Quickness Returns To Troy Pollard

Troy Pollard (Holly Smith)

There have been amazing advances in surgical techniques to repair torn knee ligaments. Athletes are recovering quicker and are able to return to full mobility in a manner unheard of in the past. But as Illini running back Troy Pollard can attest, a healed injury does not necessarily guarantee a quick return to top speed and agility.

Troy Pollard flashed outstanding quickness and running ability as a freshman at Illinois in 2007. He played in the first three games and averaged 6.4 yards in 23 rushes before tearing the anterior cruciate ligament in his knee. His surgery was successful, and he was healthy enough to play last fall. But the results weren't what he hoped.

"I was healthy enough to play, but I wasn't able to play up to my potential. I didn't have all the quickness I do now."

Pollard scored his first career touchdown against Eastern Illinois last fall, but that was the last Illini fans saw of him all year due to other leg problems.

"My leg was already bothering me a little bit, and I kind of aggravated it a little more. I had hurt my ankle in camp."

The product of Andrew Jackson High School in Jacksonville, Florida, was almost forgotten after that as freshmen Jason Ford and Mikel Leshoure began to assert themselves at the running back position. But neither possesses Pollard's quickness and maneuverability. He was nearly impossible to corral this spring until an aggravation of his surgically repaired knee set him back again.

"Yeah, I felt pretty good. I could make all the cuts and got my speed back. And then my injury set me back a little. I thought it was a repeat of my knee surgery because I felt something pop. It's doing pretty good now."

A healthy Pollard can be a welcome contrast to the power running of Ford and Leshoure. He is excited about the potential of new coordinator Mike Schultz' offense.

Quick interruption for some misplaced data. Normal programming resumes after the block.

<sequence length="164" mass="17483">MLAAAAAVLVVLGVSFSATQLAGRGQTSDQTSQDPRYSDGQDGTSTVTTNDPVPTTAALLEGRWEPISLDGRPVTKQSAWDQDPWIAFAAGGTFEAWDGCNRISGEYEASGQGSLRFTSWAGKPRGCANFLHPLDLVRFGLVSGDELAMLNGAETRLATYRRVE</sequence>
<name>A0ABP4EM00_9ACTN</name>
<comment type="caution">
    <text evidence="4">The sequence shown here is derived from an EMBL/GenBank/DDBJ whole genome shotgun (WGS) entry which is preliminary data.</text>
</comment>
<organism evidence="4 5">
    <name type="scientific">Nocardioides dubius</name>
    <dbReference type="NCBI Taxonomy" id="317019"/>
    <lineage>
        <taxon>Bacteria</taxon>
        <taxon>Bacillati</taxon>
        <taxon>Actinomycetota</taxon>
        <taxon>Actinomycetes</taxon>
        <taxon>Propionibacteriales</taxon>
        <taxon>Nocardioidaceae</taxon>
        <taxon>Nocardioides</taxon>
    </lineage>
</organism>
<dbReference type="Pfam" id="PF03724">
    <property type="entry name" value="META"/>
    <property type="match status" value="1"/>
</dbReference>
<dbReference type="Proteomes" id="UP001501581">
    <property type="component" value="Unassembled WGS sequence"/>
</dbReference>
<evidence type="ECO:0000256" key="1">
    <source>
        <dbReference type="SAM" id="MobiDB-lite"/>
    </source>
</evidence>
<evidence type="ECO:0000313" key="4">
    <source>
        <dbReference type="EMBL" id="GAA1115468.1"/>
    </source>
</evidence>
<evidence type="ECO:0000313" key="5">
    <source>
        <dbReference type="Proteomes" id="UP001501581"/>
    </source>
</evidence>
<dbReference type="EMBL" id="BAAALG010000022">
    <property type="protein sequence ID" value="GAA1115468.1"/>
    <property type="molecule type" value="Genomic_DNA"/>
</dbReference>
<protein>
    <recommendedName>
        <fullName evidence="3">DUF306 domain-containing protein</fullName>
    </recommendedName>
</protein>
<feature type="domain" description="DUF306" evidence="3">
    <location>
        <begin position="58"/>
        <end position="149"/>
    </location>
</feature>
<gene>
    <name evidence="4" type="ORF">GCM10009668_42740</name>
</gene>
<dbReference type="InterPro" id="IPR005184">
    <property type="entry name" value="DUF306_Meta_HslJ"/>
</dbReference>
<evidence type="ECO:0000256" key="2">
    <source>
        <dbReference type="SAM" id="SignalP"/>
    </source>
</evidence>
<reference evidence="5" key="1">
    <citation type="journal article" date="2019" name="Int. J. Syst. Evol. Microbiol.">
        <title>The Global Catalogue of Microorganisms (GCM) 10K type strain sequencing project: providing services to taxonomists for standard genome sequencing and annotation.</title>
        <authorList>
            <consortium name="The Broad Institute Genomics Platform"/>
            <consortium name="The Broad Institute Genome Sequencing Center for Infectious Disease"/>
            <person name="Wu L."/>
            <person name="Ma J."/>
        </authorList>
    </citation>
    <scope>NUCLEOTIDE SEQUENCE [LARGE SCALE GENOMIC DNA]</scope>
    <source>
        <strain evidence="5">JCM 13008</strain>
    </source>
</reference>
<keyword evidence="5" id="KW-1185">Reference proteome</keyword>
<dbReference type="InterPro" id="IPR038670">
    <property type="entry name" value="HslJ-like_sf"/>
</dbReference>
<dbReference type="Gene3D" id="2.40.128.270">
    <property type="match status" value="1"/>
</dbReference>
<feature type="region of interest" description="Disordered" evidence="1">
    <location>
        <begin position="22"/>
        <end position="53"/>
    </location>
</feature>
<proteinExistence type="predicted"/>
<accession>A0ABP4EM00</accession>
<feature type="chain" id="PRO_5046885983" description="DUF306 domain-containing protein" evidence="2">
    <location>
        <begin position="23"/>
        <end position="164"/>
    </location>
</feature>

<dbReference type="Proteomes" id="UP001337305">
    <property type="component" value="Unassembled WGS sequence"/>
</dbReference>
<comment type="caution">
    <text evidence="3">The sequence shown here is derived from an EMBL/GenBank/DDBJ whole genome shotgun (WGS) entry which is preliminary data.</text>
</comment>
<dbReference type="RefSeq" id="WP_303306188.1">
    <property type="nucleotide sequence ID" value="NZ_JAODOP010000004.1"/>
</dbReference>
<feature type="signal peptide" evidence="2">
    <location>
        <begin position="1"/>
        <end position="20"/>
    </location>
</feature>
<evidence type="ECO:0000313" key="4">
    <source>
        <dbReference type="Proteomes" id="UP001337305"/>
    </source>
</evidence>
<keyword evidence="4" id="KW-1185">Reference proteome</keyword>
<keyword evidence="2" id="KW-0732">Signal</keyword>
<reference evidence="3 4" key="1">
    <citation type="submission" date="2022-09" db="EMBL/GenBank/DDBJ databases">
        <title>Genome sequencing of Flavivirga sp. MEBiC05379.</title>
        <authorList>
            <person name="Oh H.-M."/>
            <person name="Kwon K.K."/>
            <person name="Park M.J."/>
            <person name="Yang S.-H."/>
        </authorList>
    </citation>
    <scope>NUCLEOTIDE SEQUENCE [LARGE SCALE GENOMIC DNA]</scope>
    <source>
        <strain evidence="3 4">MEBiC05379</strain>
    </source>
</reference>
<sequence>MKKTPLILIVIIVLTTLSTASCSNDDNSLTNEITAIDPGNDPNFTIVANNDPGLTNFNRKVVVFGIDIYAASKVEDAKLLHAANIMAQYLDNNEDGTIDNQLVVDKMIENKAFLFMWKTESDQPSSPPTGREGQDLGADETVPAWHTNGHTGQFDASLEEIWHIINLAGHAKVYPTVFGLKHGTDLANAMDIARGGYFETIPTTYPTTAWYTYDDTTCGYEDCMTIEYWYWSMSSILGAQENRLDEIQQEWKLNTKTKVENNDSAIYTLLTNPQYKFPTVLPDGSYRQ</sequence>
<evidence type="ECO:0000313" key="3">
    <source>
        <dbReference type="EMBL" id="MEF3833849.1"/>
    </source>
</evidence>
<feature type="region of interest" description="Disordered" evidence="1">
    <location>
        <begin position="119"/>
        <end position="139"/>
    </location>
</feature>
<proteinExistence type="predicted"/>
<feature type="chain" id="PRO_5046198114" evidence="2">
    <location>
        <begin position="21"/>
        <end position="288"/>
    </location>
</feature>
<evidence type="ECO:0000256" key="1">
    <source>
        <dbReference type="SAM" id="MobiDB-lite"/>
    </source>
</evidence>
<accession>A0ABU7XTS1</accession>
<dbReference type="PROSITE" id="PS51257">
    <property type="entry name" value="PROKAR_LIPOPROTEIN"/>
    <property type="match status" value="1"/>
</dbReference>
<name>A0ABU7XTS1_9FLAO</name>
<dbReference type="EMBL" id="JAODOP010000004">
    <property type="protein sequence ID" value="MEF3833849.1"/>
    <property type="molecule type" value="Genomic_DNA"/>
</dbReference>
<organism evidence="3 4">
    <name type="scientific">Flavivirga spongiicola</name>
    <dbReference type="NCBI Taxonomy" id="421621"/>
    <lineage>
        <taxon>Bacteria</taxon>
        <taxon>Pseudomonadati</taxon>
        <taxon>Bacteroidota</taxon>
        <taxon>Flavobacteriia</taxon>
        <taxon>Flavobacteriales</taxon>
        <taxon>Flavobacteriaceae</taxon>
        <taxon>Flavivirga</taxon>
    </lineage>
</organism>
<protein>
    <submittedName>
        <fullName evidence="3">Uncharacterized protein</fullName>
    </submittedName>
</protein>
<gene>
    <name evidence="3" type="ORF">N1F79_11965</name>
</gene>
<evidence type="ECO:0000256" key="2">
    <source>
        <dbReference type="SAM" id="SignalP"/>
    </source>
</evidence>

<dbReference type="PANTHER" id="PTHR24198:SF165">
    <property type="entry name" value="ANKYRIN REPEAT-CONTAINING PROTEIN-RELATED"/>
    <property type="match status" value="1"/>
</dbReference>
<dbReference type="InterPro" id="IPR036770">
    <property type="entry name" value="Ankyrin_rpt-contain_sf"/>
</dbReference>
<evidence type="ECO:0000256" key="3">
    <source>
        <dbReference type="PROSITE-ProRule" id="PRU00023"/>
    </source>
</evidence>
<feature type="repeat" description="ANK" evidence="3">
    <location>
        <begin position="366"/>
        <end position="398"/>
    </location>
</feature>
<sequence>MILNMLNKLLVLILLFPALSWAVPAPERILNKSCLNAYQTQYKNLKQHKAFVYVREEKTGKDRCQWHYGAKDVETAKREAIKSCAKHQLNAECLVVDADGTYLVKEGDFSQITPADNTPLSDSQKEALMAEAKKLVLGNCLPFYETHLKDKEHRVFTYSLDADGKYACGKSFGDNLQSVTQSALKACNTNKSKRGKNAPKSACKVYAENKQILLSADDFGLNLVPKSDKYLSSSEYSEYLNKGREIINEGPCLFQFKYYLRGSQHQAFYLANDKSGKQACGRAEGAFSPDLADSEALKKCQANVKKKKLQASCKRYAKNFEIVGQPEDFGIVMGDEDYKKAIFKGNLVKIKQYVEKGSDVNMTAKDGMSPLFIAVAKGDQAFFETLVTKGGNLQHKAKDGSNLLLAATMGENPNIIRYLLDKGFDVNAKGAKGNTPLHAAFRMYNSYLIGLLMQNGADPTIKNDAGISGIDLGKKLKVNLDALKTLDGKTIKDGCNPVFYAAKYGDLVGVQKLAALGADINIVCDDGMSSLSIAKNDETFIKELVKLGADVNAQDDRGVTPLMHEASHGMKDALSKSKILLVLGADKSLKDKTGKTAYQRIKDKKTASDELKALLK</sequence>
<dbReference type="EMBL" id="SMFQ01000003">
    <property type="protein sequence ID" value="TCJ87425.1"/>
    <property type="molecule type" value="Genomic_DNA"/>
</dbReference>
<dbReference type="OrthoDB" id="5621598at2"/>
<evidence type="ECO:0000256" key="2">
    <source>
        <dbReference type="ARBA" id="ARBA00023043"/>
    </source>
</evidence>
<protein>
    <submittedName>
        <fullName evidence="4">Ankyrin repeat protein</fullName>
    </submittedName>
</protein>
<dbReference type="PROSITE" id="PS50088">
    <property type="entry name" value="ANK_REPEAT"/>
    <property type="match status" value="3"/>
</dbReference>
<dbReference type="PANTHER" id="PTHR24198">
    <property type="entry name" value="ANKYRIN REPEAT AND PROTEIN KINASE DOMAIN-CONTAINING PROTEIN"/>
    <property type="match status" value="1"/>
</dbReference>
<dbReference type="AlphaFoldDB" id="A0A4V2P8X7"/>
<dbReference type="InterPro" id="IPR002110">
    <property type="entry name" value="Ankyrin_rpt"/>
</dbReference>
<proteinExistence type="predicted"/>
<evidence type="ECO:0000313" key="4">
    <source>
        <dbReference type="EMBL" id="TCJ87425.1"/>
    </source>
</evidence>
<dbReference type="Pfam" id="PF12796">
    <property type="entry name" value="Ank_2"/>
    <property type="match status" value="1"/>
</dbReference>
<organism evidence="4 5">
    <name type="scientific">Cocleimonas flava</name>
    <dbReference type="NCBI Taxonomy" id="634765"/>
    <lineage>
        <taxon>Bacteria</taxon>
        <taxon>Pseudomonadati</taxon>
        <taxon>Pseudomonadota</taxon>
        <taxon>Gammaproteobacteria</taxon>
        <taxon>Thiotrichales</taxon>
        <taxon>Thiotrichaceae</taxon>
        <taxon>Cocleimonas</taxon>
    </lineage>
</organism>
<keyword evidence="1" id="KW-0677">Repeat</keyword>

"We got a new coordinator, so he brought new plays. I think we're doing pretty well on offense. We're still making mistakes, but it's a new offense and we've got to get used to it and get that chemistry going."

Troy likes how the running backs are being used.

"The running backs are running more routes. We're lining up in the slot now. We've showed them we can catch the ball too. I enjoy it because I can show off my hands."

The key to the offense is getting the ball into the hands of the playmakers. Using the running backs in pass formations helps the cause.

"Yeah, you never know who to key on. The running backs, receivers, the senior quarterback, even the o-line is scary."

The 5'-8", 185 pounder knows he lacks the physicality to be an every down back in the Big 10. He wants his playing time, but he understands the value of sharing the load with Ford, Leshoure, and senior Daniel Dufrene.

"As long as we win, that's all that matters."

Pollard was featured in one segment of the Big Ten Network's "The Journey," the story of Illinois' 2008 season from Camp Rantoul to the end of the season. He and teammates Whitney Mercilus and Leshoure were shown in a dance class.

"The Journey was pretty exciting. I enjoyed that dance class, and I appreciated the Journey coming out so I could show my dance skills. You look like a fool sometimes. It was kind of awkward at first, but once you get the hang of it, you'll be all right."

Troy Pollard sees a different attitude on the team this year than last.

"We're on a mission now. We're trying to get back to the Rose Bowl. We tried to get to a bowl game last year, but we came up short. We're working harder than ever to make it to a bowl game."

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